These two documents are essential to articulate the senior’s wishes when it comes to intubation or resuscitation used to save lives.
Resuscitation can include CPR, chest compressions and the use of a defibrillator. That can save a life but it is also a very physical medical process that can cause damage to a frail senior’s body. If you or your loved one want advice on whether or not to sign a Do Not Resuscitate order (DNR), have an honest discussion with your physician and ask him or her to describe a CPR process. When a doctor signs a DNR it becomes a legally binding document.
A Do Not Intubate (DNI) order states that the person does not want a breathing tube inserted to keep him or her alive. If you want to discuss the pros and cons of this, ask to speak to a respiratory therapist who can describe the intubation process in detail.
Once completed, file the document with the physician and others as mentioned at the beginning. However, with DNR/DNI is it important to also post it in a visible place in the house where emergency response personnel can clearly see it.
Will and/or Trust
These are legal documents for the disposition of property and possessions. They should be drawn up with an attorney.
Advance directives is one of the most important documents that a senior can prepare. It is actually a collection of documents that include detailed written instructions regarding the individual’s preferences for medical care and comfort at the end of life. It will speak for the individual should he or she become incapacitated.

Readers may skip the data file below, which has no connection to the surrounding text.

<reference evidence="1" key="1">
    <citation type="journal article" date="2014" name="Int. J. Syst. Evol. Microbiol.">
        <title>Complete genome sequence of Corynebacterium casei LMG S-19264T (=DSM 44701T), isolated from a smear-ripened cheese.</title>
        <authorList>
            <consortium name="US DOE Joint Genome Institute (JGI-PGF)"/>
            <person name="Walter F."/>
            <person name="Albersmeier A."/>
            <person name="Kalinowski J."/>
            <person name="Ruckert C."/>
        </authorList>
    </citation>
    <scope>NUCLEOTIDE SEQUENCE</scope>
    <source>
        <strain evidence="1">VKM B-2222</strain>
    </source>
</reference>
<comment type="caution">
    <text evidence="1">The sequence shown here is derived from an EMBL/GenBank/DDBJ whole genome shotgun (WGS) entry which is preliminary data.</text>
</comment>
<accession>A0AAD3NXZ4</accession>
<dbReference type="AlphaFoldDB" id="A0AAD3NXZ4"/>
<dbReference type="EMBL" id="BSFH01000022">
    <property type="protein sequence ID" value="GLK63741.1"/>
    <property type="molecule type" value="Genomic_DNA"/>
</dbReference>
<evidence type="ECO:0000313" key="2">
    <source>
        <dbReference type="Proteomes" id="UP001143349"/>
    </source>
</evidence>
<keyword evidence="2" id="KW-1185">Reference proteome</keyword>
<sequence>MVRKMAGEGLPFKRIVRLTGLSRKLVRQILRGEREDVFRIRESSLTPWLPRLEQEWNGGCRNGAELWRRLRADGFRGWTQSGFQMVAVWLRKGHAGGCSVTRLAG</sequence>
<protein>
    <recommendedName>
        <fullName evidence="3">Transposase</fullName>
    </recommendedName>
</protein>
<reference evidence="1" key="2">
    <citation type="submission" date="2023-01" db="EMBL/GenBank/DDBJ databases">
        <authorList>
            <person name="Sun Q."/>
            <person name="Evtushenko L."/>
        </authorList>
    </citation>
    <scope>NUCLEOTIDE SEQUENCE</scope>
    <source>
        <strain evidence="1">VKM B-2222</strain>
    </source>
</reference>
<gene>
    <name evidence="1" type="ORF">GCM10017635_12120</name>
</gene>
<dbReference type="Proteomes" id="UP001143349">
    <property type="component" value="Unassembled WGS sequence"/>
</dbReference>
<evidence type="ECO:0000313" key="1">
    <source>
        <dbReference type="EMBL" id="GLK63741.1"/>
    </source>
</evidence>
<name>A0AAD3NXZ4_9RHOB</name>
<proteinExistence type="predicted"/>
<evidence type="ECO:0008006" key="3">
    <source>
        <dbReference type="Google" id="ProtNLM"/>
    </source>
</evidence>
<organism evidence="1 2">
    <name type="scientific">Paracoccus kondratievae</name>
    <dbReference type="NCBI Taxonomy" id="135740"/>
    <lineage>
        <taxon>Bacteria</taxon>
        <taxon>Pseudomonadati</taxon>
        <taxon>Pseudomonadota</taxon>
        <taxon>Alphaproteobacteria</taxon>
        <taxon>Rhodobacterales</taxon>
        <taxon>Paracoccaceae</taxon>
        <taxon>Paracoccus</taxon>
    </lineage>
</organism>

In some states, an advance directive is one specific document detailing medical care and comfort. It helps an individual to clearly articulate the extent of life saving care he or she wants including:
- Use of life support machines including dialysis and breathing machines
- Resuscitation if breathing or the heart stops
- Feeding through a tube
- Organ or tissue donation
In other states, an advance directive includes that information as well as a Living Will, Health Care Power of Attorney/Health Care Proxy, and a Do Not Resuscitate (DNR) or Do Not Intubate (DNI) order.
The document also provides room for the individual to state the types of comfort they would like to have while dying, including things like music, family members and soft blankets. An advance directive can be written without a lawyer. Advanced directives are easy to obtain:
- The American Bar Association Commission on Law and Aging: click on “Online publications for consumers”.
- Caring Connections
Completing these documents requires careful thought. They are essential to retain control over one’s life during illness and death. Of course that is an eventuality that is difficult to consider. However, preparing these documents gives a trusted friend or family member the information he or she needs to fight for your wishes when you can no longer make them clear to physicians or emergency personnel.
If you or your family member is considering in-home care as part of a plan to age in place, contact Family Matters In-Home Care today for a free consultation. Our team is dedicated to supporting your family and helping older adults enjoy life in the comfort of their own home for as long as possible.
Some of the services offered by Family Matter In-Home Care include: Alzheimer’s & Dementia Care, Bed & Wheelchair Transfer Assistance, Companionship, Housekeeping & Meal Preparation, Personal Care, Recovery Care, and Transportation.
Serving the San Francisco Bay Area and Greater San Diego, Family Matter In-Home Care has offices throughout California including: Campbell, CA, Roseville, CA, San Marcos, CA, and San Mateo, CA.